The Obama administration and their idea of 'freedom of conscience'

Matt C. Abbott

On Jan. 20, the Obama administration, specifically Health and Human Services, made it known that it will indeed require, in the words of a U.S. Conference of Catholic Bishops news release, "that sterilization and contraception--including controversial abortifacients--be included among 'preventive services' coverage in almost every healthcare plan available to Americans."

The administration is throwing an extremely small bone to opponents of the mandate by delaying its enforcement among faith-based groups until 2013.

Cardinal-designate Timothy Dolan, archbishop of New York and president of the USCCB, promptly denounced the decision.

"In effect, the president is saying we have a year to figure out how to violate our consciences," the cardinal-designate said. "To force American citizens to choose between violating their consciences and forgoing their healthcare is literally unconscionable. It is as much an attack on access to health care as on religious freedom. Historically this represents a challenge and a compromise of our religious liberty."

So much for freedom of conscience.

As a practicing and assenting Catholic, I applaud Archbishop Dolan's statement. Yet I fear it may be too little, too late. Over the last several decades, Catholic leadership in the U.S., with certain notable exceptions, has chosen to remain largely silent in the face of "politically correct" evil; or to dialogue with the devil, so to speak.

Whether it's been mainly out of fear or actual complicity in moral corruption is hard to say, but it's obvious that too many purported Catholics--clergy and religious included--don't care a wit about Catholic moral teaching on abortion, contraception, euthanasia, fornication and homosexual activity. In other words, we can, at least in part, thank a majority of Catholics for electing politicians and supporting elites who have given us a culture of death.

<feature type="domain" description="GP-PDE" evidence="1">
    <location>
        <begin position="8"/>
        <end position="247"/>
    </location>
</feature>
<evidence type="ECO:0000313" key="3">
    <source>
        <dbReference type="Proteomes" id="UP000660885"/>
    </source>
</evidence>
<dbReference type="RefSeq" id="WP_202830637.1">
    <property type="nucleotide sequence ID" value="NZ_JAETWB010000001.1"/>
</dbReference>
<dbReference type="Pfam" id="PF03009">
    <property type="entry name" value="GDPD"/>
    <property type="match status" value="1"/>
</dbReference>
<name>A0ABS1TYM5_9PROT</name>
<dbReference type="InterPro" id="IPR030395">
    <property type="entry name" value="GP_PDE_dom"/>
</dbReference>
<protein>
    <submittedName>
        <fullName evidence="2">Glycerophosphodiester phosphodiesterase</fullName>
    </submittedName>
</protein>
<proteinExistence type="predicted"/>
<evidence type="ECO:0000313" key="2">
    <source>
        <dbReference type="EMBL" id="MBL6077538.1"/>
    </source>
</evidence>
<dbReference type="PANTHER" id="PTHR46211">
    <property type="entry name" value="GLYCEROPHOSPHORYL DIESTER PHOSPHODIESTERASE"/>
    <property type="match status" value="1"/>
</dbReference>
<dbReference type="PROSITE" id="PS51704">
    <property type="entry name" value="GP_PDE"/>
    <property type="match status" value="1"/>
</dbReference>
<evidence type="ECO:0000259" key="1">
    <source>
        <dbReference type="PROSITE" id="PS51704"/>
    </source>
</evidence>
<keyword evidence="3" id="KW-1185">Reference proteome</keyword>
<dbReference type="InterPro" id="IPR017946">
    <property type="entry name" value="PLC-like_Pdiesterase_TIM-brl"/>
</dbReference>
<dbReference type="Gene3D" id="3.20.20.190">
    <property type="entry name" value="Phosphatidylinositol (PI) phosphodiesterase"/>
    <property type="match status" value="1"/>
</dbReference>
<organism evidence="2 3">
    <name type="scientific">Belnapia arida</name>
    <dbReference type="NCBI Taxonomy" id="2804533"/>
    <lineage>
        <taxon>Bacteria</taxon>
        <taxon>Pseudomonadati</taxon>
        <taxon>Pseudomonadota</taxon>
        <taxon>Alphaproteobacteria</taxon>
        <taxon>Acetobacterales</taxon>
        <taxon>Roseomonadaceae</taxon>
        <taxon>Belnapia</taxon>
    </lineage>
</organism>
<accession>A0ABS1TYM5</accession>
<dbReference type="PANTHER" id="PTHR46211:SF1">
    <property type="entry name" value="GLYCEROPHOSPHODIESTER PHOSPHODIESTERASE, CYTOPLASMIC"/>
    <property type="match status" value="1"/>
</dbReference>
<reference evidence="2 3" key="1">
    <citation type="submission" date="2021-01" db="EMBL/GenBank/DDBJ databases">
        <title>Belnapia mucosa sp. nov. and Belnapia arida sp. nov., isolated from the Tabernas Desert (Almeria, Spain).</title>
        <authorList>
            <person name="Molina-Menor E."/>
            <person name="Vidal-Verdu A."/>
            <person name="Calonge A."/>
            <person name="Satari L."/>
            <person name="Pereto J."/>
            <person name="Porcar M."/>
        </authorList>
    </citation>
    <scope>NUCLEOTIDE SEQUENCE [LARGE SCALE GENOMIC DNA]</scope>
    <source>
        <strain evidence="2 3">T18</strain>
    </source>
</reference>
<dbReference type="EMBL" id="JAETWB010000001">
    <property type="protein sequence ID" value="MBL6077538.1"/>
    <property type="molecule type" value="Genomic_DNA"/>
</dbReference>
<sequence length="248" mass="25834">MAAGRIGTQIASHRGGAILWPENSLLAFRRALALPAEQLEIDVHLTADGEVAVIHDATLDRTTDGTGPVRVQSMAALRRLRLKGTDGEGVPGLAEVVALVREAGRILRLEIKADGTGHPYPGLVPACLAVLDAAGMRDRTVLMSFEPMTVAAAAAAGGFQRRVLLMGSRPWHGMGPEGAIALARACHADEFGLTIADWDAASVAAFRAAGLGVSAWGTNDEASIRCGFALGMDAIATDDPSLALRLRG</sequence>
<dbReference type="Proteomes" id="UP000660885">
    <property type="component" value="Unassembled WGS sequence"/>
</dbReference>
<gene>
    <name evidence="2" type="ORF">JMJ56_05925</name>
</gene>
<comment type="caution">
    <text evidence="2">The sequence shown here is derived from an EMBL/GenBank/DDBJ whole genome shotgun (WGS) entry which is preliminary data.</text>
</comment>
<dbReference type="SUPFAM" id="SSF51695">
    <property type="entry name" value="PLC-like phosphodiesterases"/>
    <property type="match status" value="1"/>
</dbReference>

On Jan. 20, the Obama administration, specifically Health and Human Services, made it known that it will indeed require, in the words of a U.S. Conference of Catholic Bishops news release, "that sterilization and contraception--including controversial abortifacients--be included among 'preventive services' coverage in almost every healthcare plan available to Americans."

The administration is throwing an extremely small bone to opponents of the mandate by delaying its enforcement among faith-based groups until 2013.

Cardinal-designate Timothy Dolan, archbishop of New York and president of the USCCB, promptly denounced the decision.

"In effect, the president is saying we have a year to figure out how to violate our consciences," the cardinal-designate said. "To force American citizens to choose between violating their consciences and forgoing their healthcare is literally unconscionable. It is as much an attack on access to health care as on religious freedom. Historically this represents a challenge and a compromise of our religious liberty."

So much for freedom of conscience.

As a practicing and assenting Catholic, I applaud Archbishop Dolan's statement. Yet I fear it may be too little, too late. Over the last several decades, Catholic leadership in the U.S., with certain notable exceptions, has chosen to remain largely silent in the face of "politically correct" evil; or to dialogue with the devil, so to speak.

Whether it's been mainly out of fear or actual complicity in moral corruption is hard to say, but it's obvious that too many purported Catholics--clergy and religious included--don't care a wit about Catholic moral teaching on abortion, contraception, euthanasia, fornication and homosexual activity. In other words, we can, at least in part, thank a majority of Catholics for electing politicians and supporting elites who have given us a culture of death.